Barnett v. Montgomery

Filing 31

ORDER (1) Adopting 29 Report and Recommendation;l (2) Overruling Petitioner's objections; (3) Denying Petitioner's Petition for Writ of Habeas Corpus; and (4) Declining to issue a certificate of appealability.. Signed by Judge Anthony J. Battaglia on 12/08/2017. (All non-registered users served via U.S. Mail Service)(jpp)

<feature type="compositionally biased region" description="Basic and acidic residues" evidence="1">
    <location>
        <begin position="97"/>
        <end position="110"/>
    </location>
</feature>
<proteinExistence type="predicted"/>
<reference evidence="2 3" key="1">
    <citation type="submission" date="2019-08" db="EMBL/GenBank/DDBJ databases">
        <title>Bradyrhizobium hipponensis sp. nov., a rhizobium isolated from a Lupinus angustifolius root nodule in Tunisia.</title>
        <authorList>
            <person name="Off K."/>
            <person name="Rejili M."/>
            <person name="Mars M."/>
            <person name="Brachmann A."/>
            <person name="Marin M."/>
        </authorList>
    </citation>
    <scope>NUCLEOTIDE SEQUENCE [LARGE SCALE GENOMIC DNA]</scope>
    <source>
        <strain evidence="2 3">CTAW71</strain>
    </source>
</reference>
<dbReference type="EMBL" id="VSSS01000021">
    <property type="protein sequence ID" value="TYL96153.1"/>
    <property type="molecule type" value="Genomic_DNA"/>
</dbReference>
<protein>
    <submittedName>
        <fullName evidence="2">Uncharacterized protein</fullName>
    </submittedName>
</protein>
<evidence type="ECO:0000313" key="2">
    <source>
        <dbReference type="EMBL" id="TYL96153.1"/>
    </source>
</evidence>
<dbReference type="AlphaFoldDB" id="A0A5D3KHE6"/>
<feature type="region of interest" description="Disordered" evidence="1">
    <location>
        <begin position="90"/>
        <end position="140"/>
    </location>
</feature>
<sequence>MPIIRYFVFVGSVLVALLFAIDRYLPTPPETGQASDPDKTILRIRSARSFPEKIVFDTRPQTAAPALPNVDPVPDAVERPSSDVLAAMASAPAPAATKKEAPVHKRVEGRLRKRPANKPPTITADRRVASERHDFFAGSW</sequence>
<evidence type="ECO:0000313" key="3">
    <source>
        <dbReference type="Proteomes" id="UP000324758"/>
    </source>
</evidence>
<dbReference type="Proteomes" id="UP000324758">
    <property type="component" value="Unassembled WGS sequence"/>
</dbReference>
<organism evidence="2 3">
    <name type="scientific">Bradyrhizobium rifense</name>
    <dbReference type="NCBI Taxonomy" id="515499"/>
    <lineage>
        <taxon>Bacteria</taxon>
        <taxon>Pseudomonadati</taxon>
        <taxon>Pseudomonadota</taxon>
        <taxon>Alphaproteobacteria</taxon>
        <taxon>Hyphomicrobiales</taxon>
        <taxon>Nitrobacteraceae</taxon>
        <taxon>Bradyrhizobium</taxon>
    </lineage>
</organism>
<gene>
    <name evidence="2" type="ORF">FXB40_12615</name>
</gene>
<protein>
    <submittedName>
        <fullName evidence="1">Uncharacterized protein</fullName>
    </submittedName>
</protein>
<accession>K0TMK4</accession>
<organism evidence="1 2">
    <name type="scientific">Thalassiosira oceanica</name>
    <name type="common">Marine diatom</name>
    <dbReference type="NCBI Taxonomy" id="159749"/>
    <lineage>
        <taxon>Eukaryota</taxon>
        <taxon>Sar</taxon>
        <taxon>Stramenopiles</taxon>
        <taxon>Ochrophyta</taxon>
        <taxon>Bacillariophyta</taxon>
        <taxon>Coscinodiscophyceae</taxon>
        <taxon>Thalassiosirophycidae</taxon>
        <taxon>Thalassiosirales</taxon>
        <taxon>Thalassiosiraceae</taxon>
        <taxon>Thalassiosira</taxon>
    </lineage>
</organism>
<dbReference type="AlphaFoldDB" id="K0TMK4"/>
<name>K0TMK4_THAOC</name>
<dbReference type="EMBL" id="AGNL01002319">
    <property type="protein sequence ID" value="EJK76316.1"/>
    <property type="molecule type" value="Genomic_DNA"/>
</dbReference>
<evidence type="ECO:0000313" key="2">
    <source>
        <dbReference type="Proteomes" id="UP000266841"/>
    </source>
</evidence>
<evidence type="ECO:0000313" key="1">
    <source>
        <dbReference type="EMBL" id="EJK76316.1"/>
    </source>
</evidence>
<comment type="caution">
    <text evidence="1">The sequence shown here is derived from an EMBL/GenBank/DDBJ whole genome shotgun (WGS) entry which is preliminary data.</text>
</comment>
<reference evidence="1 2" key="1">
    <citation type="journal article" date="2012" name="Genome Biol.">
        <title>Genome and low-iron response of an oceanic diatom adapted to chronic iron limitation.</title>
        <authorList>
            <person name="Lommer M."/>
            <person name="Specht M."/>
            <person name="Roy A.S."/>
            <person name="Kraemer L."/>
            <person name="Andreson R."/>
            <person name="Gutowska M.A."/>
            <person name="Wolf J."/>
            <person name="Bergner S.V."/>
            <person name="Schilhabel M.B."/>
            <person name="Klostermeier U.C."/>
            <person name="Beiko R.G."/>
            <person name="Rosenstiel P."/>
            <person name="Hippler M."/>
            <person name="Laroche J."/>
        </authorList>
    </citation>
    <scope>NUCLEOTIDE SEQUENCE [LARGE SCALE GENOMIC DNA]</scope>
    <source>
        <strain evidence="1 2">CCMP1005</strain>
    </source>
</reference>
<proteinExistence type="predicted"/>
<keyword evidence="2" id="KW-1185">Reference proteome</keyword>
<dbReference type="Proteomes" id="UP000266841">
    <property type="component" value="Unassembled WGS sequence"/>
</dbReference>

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1 2 3 4 5 6 7 8 UNITED STATES DISTRICT COURT 9 SOUTHERN DISTRICT OF CALIFORNIA 10 11 BRIAN KEITH BARNETT, Case No.: 17-cv-00209-AJB-BLM Petitioner, 12 13 14 ORDER: v. W.L. MONTGOMERY, Warden, 15 (1) ADOPTING REPORT AND RECOMMENDATION; Respondent. (2) OVERRULING PETITIONER’S OBJECTIONS; 16 17 (3) DENYING PETITIONER’S PETITION FOR WRIT OF HABEAS CORPUS; AND 18 19 20 (4) DECLINING TO ISSUE A CERTIFICATE OF APPEALABILITY 21 22 (Doc. Nos. 1, 29, 30) 23 24 25 26 27 On February 1, 2017, Petitioner Brian Keith Barnett (“Petitioner”), a state prisoner proceeding pro se, filed his petition for writ of habeas corpus. (Doc. No. 1.) On August 29, 2017, Magistrate Judge Barbara Lynn Major filed a Report and Recommendation (“R&R”) denying Petitioner’s request for judicial notice and recommending that the district court 28 1 17-cv-00209-AJB-BLM 1 deny Petitioner’s petition. (Doc. No. 29.) Petitioner filed an objection to the R&R on 2 September 22, 2017. (Doc. No. 30.) For the reasons set forth more fully below, the Court 3 ADOPTS the R&R in full, (Doc. No. 29), OVERRULES Petitioner’s objections, (Doc. 4 No. 30), and DENIES Petitioner’s petition for writ of habeas corpus, (Doc. No. 1). 5 I. 6 7 The following facts are taken from the California Court of Appeal’s April 29, 2016, opinion in People v. Barnett, Appeal No. D065324: 8 On the night of June 21, 2013, [Petitioner] and Frederick Morao had a loud argument at a residential hotel in San Diego. The two men were friends and [Petitioner] was temporarily staying with Morao. Morao had purchased methamphetamine from [Petitioner], and both had consumed “a lot” of “crystal meth” that day. The men argued about money [Petitioner] claimed Morao owed him for the methamphetamine. Earlier in the day, Morao had witnessed [Petitioner] hit Devon Clements (a friend of Morao’s), with sufficient force to knock him down. During the argument, Morao told [Petitioner] “I ain’t Devon. You ain’t going to hit me like Devon.” One of the two men said something like “We’ll handle this,” or “[l]et’s hit the corner” and Morao walked away from the hotel. [Petitioner] followed behind. Morao carried the bottom part of a pool cue (approximately two feet long and two inches in diameter) concealed inside his sweater. He had it with him because he knew [Petitioner] carried weapons, including a serrated knife with a four-to-five inch blade. When [Petitioner] got close to Morao, Morao turned around, thinking [Petitioner] was going to “swing, hit me some kind” and “swung too,” swinging the pool cue at [Petitioner]. [Petitioner] was able to disarm Morao of the pool cue before being struck. Morao then began throwing punches at [Petitioner], many of which landed. Clements followed slowly behind the men and saw [Petitioner] holding a cylindrical object about a foot and a half long during the fight. Clements initially stated he did not see [Petitioner] use the object on Morao, but later testified it did not 9 10 11 12 13 14 15 16 17 18 19 20 21 22 23 24 25 26 27 28 BACKGROUND1                                                                   1 The R&R also employs the same factual background provided by the California Court of Appeal’s opinion. 2 17-cv-00209-AJB-BLM 1 2 3 4 5 6 7 8 9 10 11 12 13 14 15 16 17 18 19 20 21 22 23 24 25 26 27 28 make contact with Morao. Clements originally described the object as looking like a rolling pin and testified it was wider than the pool cue. Morao felt blows to his chest and stomach during the fight. The brief fight stopped when Morao felt like he “got enough hits in,” and Morao and [Petitioner] separated. [Petitioner] walked away limping and yelling something. Morao joined Clements and said something like “I got him.” The two men gave each other “daps,” a celebratory gesture. Morao and Clements then walked back toward the hotel and Morao realized he was bleeding heavily. After Morao reached the lobby, the hotel security guard called an ambulance. Morao lost consciousness after the paramedics arrived and the next thing he remembered is waking up after surgery. Morao remained in the hospital for a week. Morao had multiple stab wounds, at least one to the left side of his stomach and one on his back. A doctor told Morao there were 14 stab wounds. Clements also recalled hearing from a police officer that Morao was stabbed 14 to 16 times and might not make it. In addition, the investigating officer, Detective Tews, recalled hearing from police officers at the scene that Morao was stabbed 14 times, but was unable to personally verify the number. Detective Tews interviewed Morao. Morao initially told Detective Tews he had been jumped by two Hispanic men. Morao had prior felony convictions including theft, possession of methamphetamine for sale, petty theft with a prior, and robbery. He used his “felon mentality” when first speaking with the police. After learning about surveillance video of the incident, Morao told Detective Tews the truth about what happened, explaining he made up the initial story because he did not want to be a rat. Detective Tews also interviewed [Petitioner]. [Petitioner] denied stabbing Morao. [Petitioner] told Detective Tews Morao tried to hit him with a pool cue, he took the cue away, Morao ran and was then attacked from behind by a “Hispanic dude.” [Petitioner] admitted he always carried a knife and he had a black, foot-long, serrated knife with him at the time of the incident, but denied using the knife on Morao. On June 21, 2013, Morao was either 5’3” or 5’7 and weighed around 205 or 210 pounds. [Petitioner] is significantly taller than Morao. Morao felt threatened by the size disparity due 3 17-cv-00209-AJB-BLM 1 2 3 4 5 6 7 8 9 10 11 12 13 14 15 16 17 18 19 20 21 22 23 24 25 26 27 28 to [Petitioner’s] advantage of height and “reach.” Morao was very soft spoken and nervous during [Petitioner’s] crossexamination. Morao does not like weapons, does not know anything about knives, and does not need a knife. However, [Petitioner] had promised to get Morao a knife. Section 1118 Motion for Acquittal At the close of the prosecution’s case, [Petitioner] moved for acquittal under section 1118. He argued there was insufficient evidence to show he used a knife. He further argued evidence showed Morao had a concealed pool cue, which he attempted to strike [Petitioner] with, [Petitioner] took the cue away from him and Morao swung and hit [Petitioner] 20 times. [Petitioner] asserted he “had an absolute right to defend himself” under those circumstances. The trial court denied the motion, noting although evidence established Morao (the smaller individual) initially had a pool cue, any force Morao used after being disarmed “did not justify the deadly force that [Petitioner] used when he stabbed him in the gut.” The court therefore ruled there was sufficient evidence for a reasonable jury to find [Petitioner] guilty. Defense Evidence [Petitioner] represented himself. [Petitioner] first called Dr. Murphy, a forensic psychologist, who testified about the fight or flight syndrome and similar responses of people using crystal methamphetamine. [Petitioner] also called San Diego Police Officer Carlos Munoz (Officer Munoz), who had written a report of the incident stating Morao was stabbed 14 times. Hospital staff had informed Officer Munoz of the 14 stab wounds, but the specific source was not identified in his report and he could not recall who it was. Officer Munoz did not take pictures of any of the stab wounds. [Petitioner] took the stand. He described his relationship with Morao as one in which Morao depended upon him to “help him out” by supplying crystal methamphetamine and testified he would come from various locations in Southern California, at his own expense, to supply Morao. The fight with Morao occurred because Morao was angry that [Petitioner’s] friends would not give him a cheap price on illegal drugs. When Morao said “Let’s go handle it,” [Petitioner] anticipated a fistfight and believed he “ain’t got no problem,” as he was “fixing to whip this little 4 17-cv-00209-AJB-BLM 1 chump’s ass, you know, for crossing me up, plain and simple.” [Petitioner] was not worried about fighting the younger Morao, a “guy in his prime,” because “[m]ost youngsters these days, they don’t even know how to sling the fist. They can’t even fight. You know, I [was] brought up using my hands to defend myself.” [Petitioner] was attacked by Morao and “just defended [him]self.” After [Petitioner] took the pool stick away from Morao, Morao ran and [Petitioner] did not pursue him. At the time, [Petitioner] saw Clements was following behind, and thought he was going to try to help Morao, but was not worried about being “double team[ed]” by the men. [Petitioner] had a gun in one of his back pockets during the incident, but had no intention of using it. [Petitioner’s] “big ol’ knife” was in his other back pocket. [Petitioner] was “hit in the nose” by Morao, and there was some bleeding. [Petitioner] testified he used only his fists on Morao and did not stab him. Instead, Morao was stabbed by a Hispanic male after [Petitioner] disarmed him and Morao ran off into the street. After [Petitioner] took Morao’s weapon away, Morao “turned around and he got stabbed.” 2 3 4 5 6 7 8 9 10 11 12 13 14 15 (Doc. No. 9-22 at 2–7.)2 16 After trial, the jury found Petitioner guilty of assault with a deadly weapon. (Id. at 17 2.) On January 29, 2014, the trial court sentenced Petitioner to seventeen years in state 18 prison. (Doc. No. 9-12.) 19 On December 5, 2014, Petitioner appealed his conviction, arguing that the trial court 20 committed reversible error by (1) denying his motion for acquittal under section 1118.1 21 because there was insufficient evidence to find Petitioner did not act in self-defense, and 22 (2) prejudicially instructing the jury regarding self-defense after an attacker is disabled or 23 danger ceases. (Doc. No. 9-19.) On April 29, 2016, the California Court of Appeal affirmed 24 Petitioner’s conviction. (Doc. No. 9-22.) On June 3, 2016, Petitioner filed a petition for 25 review in the California Supreme Court reasserting the same claims raised in his appeal. 26 27 28                                                                   2 Page numbers refer to the CM/ECF page number and not the number on the original document. 5 17-cv-00209-AJB-BLM 1 (Doc. No. 9-23.) On July 27, 2016, the Supreme Court of California denied the petition for 2 review without any discussion. (Doc. No. 9-24.) 3 On January 29, 2014, Petitioner filed a petition for Writ of Habeas Corpus in the 4 California Court of Appeal arguing that (1) his Faretta rights to due process and equal 5 protection were violated when the county jail made decisional and statutory law available 6 via a “kiosk” separate from the desktop with a word processor and denied him access to 7 confidential legal phone calls and black ink pens, and (2) the thumb drive and media disc 8 provided by the prosecution did not function, he could not contact the court clerk to 9 calendar a hearing or obtain sufficient copies of documents for service, and the prosecutor 10 had denied receiving his motions. (Doc. No. 9-25.) On January 31, 2014, the California 11 Court of Appeal denied the Petition as untimely, explaining that Petitioner “should have 12 brought his complaints to the attention of the trial court before—not after—he proceeded 13 to trial and was convicted[.]” (Doc. No. 9-26.) 14 On May 3, 2016, Petitioner filed a second Petition for Writ of Habeas Corpus in the 15 California Court of Appeal, arguing that (1) the prosecutor knowingly and intentionally 16 withheld exculpatory evidence, or alternatively, destroyed it before trial and (2) the 17 prosecutor knowingly elicited and permitted the introduction of false testimony. (Doc. No. 18 9-27.) On May 17, 2016, the California Court of Appeal denied the petition, noting that 19 Petitioner demonstrated neither the materiality of the alleged undisclosed information nor 20 that the police or prosecution were acting in bad faith. (Doc. No. 9-28.) 21 On August 25, 2014, Petitioner filed a Petition for Writ of Habeas Corpus in the 22 California Supreme Court, arguing that (1) the prosecutor knowingly and intentionally 23 withheld exculpatory evidence of a digital recording of the initial interview with witness 24 Devon Michael Clements and (2) the California Court of Appeal failed to hold an 25 evidentiary hearing on the prosecution’s alleged withholding of evidence. (Doc. No. 9-31.) 26 On November 9, 2016, the California Supreme Court denied the petition without 27 discussion. (Doc. No. 9-32.) 28 /// 6 17-cv-00209-AJB-BLM 1 II. PROCEDURAL BACKGROUND 2 On February 1, 2017, Petitioner filed the present matter, his Petition for Writ of 3 Habeas Corpus asserting five grounds for relief: (1) the prosecution knowingly and 4 intentionally withheld the digital recording of statements of witness Devon Michael 5 Clements in violation of his due process discovery rights; (2) the appellate court failed to 6 order an evidentiary hearing on the prosecution allegedly withholding evidence; (3) 7 arbitrary and capricious jail policies obstructed and interfered with Petitioner’s exercise of 8 his Faretta Rights; (4) the jail obstructed Petitioner’s ability to produce his moving papers 9 and did not provide him copies for lawful service via U.S. Mail; and (5) the trial court erred 10 by denying Petitioner’s motion for a judgment of acquittal based on insufficient evidence. 11 (See generally Doc. No. 1.) Subsequently, Petitioner was granted in forma pauperis status. 12 (Doc. No. 3.) 13 On April 4, 2017, Respondent filed his response and on May 10, 2017, Petitioner 14 filed his traverse. (Doc. Nos. 8, 12.) On July 17, 2017, Petitioner filed a request for judicial 15 notice. (Doc. No. 28.) Thereafter, on August 29, 2017, Magistrate Judge Major filed an 16 R&R denying Petitioner’s request for judicial notice and recommending that his petition 17 be denied. (Doc. No. 29.) Petitioner then filed his objection to the R&R by the deadline set 18 by the Court. (Doc. No. 30.) 19 III. LEGAL STANDARDS 20 A. 21 Federal Rule of Civil Procedure 72(b) and 28 U.S.C. § 636(b)(1) set forth a district 22 judge’s duties in connection with a magistrate judge’s report and recommendation. The 23 district judge must “make a de novo determination of those portions of the report . . . to 24 which objection is made,” and “may accept, reject, or modify, in whole or in part, the 25 findings or recommendations made by the magistrate judge.” 28 U.S.C. § 636(b)(1)(C); 26 see also United States v. Remsing, 874 F.2d 614, 617 (9th Cir. 1989). However, in the 27 absence of timely objection(s), the court “need only satisfy itself that there is no clear error 28 on the face of the record in order to accept the recommendation.” Fed. R. Civ. P. 72(b), Review of the Report and Recommendation 7 17-cv-00209-AJB-BLM 1 Advisory Committee Notes (1983); see also United States v. Reyna-Tapia, 328 F.3d 1114, 2 1121 (9th Cir. 2003). 3 B. 4 A petitioner in state custody pursuant to the judgment of a state court may challenge 5 his detention only on the grounds that his custody is in violation of the United States 6 Constitution or the laws of the United States. 28 U.S.C. § 2254(a); accord Williams v. 7 Taylor, 529 U.S. 362, 375 n.7 (2000). The Anti-Terrorism and Effective Death Penalty Act 8 (“AEDPA”), applies to § 2254 habeas corpus petitions filed after 1996. See Lindh v. 9 Murphy, 521 U.S. 320, 322 (1997). Federal habeas relief is available only if the result 10 reached by the state court on the merits is “contrary to” or “an unreasonable application” 11 of Supreme Court precedent, or if the adjudication is “an unreasonable determination” 12 based on the facts and evidence. 28 U.S.C. § 2254(d)(1)-(d)(2). 13 IV. Standard of Review Under 28 U.S.C. § 2254 DISCUSSION 14 The law is well established that a district judge “shall make a de novo determination 15 of those portions of the report or specified proposed findings or recommendations to which 16 objection is made.” 28 U.S.C. § 636(b)(1). Presently, Petitioner proffers three objections 17 to Magistrate Judge Major’s R&R: (1) that it incorrectly concluded that the State Appellate 18 Court adjudicated ground one of Petitioner’s application; (2) that Magistrate Judge Major 19 misconstrued Petitioner’s claim that the Appellate court did not review an audio recording; 20 and (3) Magistrate Judge Major incorrectly concluded that the prosecution provided one 21 audio recording of witness Devon Clements. (See generally Doc. No. 30.) The Court notes 22 that Petitioner does not object to the R&R in regards to ground two through five of his 23 petition, nor does he discuss the denial of his request for judicial notice. (See generally id.) 24 Instead, Petitioner focuses solely on ground one—the prosecution allegedly knowingly and 25 intentionally withholding exculpatory evidence. (Id.) 26 A. 27 The crux of Petitioner’s objection is that he was not at any time prior to or during 28 his state trial provided any opportunity to review any recording of witness Devon Michael Alleged Withholding of the Audio Recording 8 17-cv-00209-AJB-BLM 1 Clements’ (“Clements”) statements to San Diego Police detective Tews. (Doc. No. 30 at 2 2.) This occurred despite the duty of the prosecution to disclose evidence to Petitioner 3 during his trial and despite the Superior Court’s order to the Prosecution to provide the 4 audio recording to him. (Doc. No. 40 at 4–5, 7.) 5 Under 28 U.S.C. § 2254(d) as amended by AEDPA: 6 (d) An application for a writ of habeas corpus on behalf of a person in custody pursuant to the judgment of a State court shall not be granted with respect to any claim that was adjudicated on the merits in State court proceedings unless the adjudication of the claim—(1) resulted in a decision that was contrary to, or involved an unreasonable application of, clearly established Federal law, as determined by the Supreme Court of the United States; or (2) resulted in a decision that was based on an unreasonable determination of the facts in light of the evidence presented in the State court proceeding. 7 8 9 10 11 12 13 14 15 16 17 18 19 20 21 22 23 24 25 26 27 28 U.S.C. § 2254(d). “The prosecution’s affirmative duty to disclose evidence favorable to a defendant can trace its origins to early 20th-century strictures against misrepresentation and is of course most prominently associated with this Court’s decision in Brady v. Maryland, 373 U.S. 83, 83, S.Ct. 1194, 10 L.Ed.2d 215 (1963).” Kyles v. Whitley, 514 U.S. 419, 432 (1995). Brady held “that the suppression by the prosecution of evidence favorable to an accused upon request violates due process where the evidence is material either to guilt or to punishment, irrespective of the good faith or bad faith of the prosecution.” Brady, 373 U.S. at 87. “[A] showing of materiality does not require demonstration by a preponderance that disclosure of the suppressed evidence would have resulted ultimately in the defendant’s acquittal[.]” Kyles, 514 U.S. at 434. Instead the touchstone of materiality is a “reasonable probability” of a different result. Id. However, “[t]he question is not whether the defendant would more likely than not have received a different verdict with the evidence, but whether in its absence he received a fair trial, understood as a trial resulting in a verdict worthy of 28 9 17-cv-00209-AJB-BLM 1 confidence.” Id. 2 In sum, for petitioner to prevail on his Brady claim he must show that (1) the 3 evidence was favorable to the accused either because it was exculpatory or impeaching; 4 (2) the evidence was suppressed by the State; and (3) the suppression resulted in prejudice. 5 Strickler v. Greene, 527 U.S. 263, 281–82 (1999). 6 Unfortunately for Petitioner, the crucial flaw with the objections he proffers is that 7 Petitioner still fails to demonstrate the materiality of the Clements audio recording. See 8 United States v. Bagley, 473 U.S. 667, 682 (1985) (holding that evidence is material “if 9 there is a reasonable probability that, had the evidence been disclosed to the defense, the 10 result of the proceeding would have been different. A ‘reasonable probability’ is a 11 probability sufficient to undermine the confidence in the outcome.”). Instead, Petitioner 12 focuses his objections on detailing how the appellate court did not review the audio 13 recording, that the prosecutor allegedly failed to disclose the evidence, that Magistrate 14 Judge Major was incorrect when she stated that Petitioner stated that he received a copy of 15 the recorded interview, and that the materiality of the recording is not the issue. (See 16 generally Doc. No. 30.) 17 The Court notes that it has carefully taken under consideration the various issues 18 Petitioner has with the alleged Clements recording and does not downplay his qualms and 19 concerns. However, Petitioner’s ten page objection and its claim of prosecutorial 20 misconduct cannot be distinct from a material determination. As Magistrate Judge Major 21 discussed in great detail, when a prosecutor is accused of suppressing exculpatory evidence 22 in violation of due process, the petitioner must show (1) the prosecution suppressed 23 evidence; (2) the evidence was favorable to the accused; and (3) the evidence was material 24 to the issue of guilt or punishment. Brady, 373 U.S. at 87. Thus, other than claiming that 25 the Clements recording “could have influenced the determination of the case,” (Doc. No. 26 30 at 5), and that he “intended to use the recording for impeachment purposes,” (id. at 7), 27 Petitioner does not demonstrate how the alleged recording was favorable to his case. See 28 Benn v. Lambert, 283 F.3d 1040, 1053 (2002) (“Evidence is deemed prejudicial, or 10 17-cv-00209-AJB-BLM 1 material, only if it undermines confidence in the outcome of the trial.”); see also Strickler, 2 527 U.S. at 281 (holding that “there is never a real ‘Brady violation’ unless the 3 nondisclosure was so serious that there is a reasonable probability that the suppressed 4 evidence would have produced a different verdict.”). 5 In coming to this conclusion, for Petitioner’s benefit, the Court highlights that 6 Petitioner was provided with notes from the interview with Clements and both the 7 interviewing officer and witness testified at trial. (Doc. No. 9-28 at 1–2.) Moreover, the 8 Court agrees with the appellate court that Petitioner’s claim that the Clements recording 9 may have included additional or contradictory information is “entirely speculative.” (Id. at 10 2.) 11 Second, as detailed clearly in the R&R, Clements’ trial testimony was consistent 12 with the information that he provided during his June 21, 2013 interview, thus the 13 information was not impeaching. (Doc. No. 29 at 13–15.) Finding no need to repeat the 14 R&R’s findings, the Court briefly summarizes that detective Tew’s Investigator’s Report 15 from June 21, 2013, describes that Clements was awoken by Morao who was angry, that 16 he followed Morao and Petitioner, Morao and Petitioner then began to fight by a tuxedo 17 shop, he never saw a knife, and that after the fight Morao noticed that he was bleeding. 18 (Doc. No. 16 at 19.) In comparison, during trial, Clements testified that Morao came by his 19 room in an angry state, that he observed Petitioner and Morao argue as they walked down 20 the street, that he saw Petitioner strike Morao with something, and that after the fight Morao 21 realized he was bleeding. (Doc. No. 9-7 at 30–38, 48–49, 76–77, 82, 100–01, 104–06, 108, 22 138–39.) Consequently, comparing the two, the Court finds that Clements’ testimony at 23 trial and Detective Tews’ June 21, 2013 Investigator’s Report are consistent. 24 On a final note, the Court finds that Petitioner has failed to demonstrate that a 25 recording actually existed. Both the prosecutor and detective Tews stated on the record that 26 there is no recording of the June 21, 2013 interview of Clements and Petitioner does not 27 provide any further evidence of such a recording in his objection. (Doc. No. 9-8 at 41–42; 28 Doc. No. 9-3 at 28–29, Doc. No. 9-5 at 28–30.) 11 17-cv-00209-AJB-BLM 1 Based on the foregoing, despite Petitioner’s various arguments, most of which are 2 irrelevant to the matter at hand, Petitioner has not established the materiality of the 3 Clements recording and thus his Brady violation fails. Accordingly, the Court 4 OVERRULES Petitioner’s objections. 5 V. CONCLUSION 6 As explained in more detail above, the Court hereby (1) ADOPTS Magistrate Judge 7 Major’s R&R; (2) OVERRULES Petitioner’s objections; (3) DENIES the Petition on the 8 merits; and (4) DECLINES to issue a certificate of appealability.3 9 10 Dated: December 8, 2017 11 12 13 14 15 16 17 18 19 20 21 22 23 24 25 26 27 28                                                                   When a district court enters a final order adverse to the applicant in a habeas proceeding, it must either issue or deny a certificate of appealability. See 28 U.S.C. § 2253(c)(1)(A). A certificate of appealability is required to appeal a final order in a habeas proceeding. See id. A certificate of appealability is appropriate only where the petitioner makes “a substantial showing of the denial of a constitutional right.” Id. § 2253(c)(2); Miller-El v. Cockrell, 537 U.S. 322, 326 (2003). Under this standard, the petitioner must demonstrate that “reasonable jurists could debate whether . . . the petition should have been resolved in a different manner or that the issues presented were ‘adequate to deserve encouragement to proceed further.’” Slack v. McDaniel, 529 U.S. 473, 475 (2000) (quoting Barefoot v. Estelle, 463 U.S. 880, 893 & n.4 (1983)). 3 12 17-cv-00209-AJB-BLM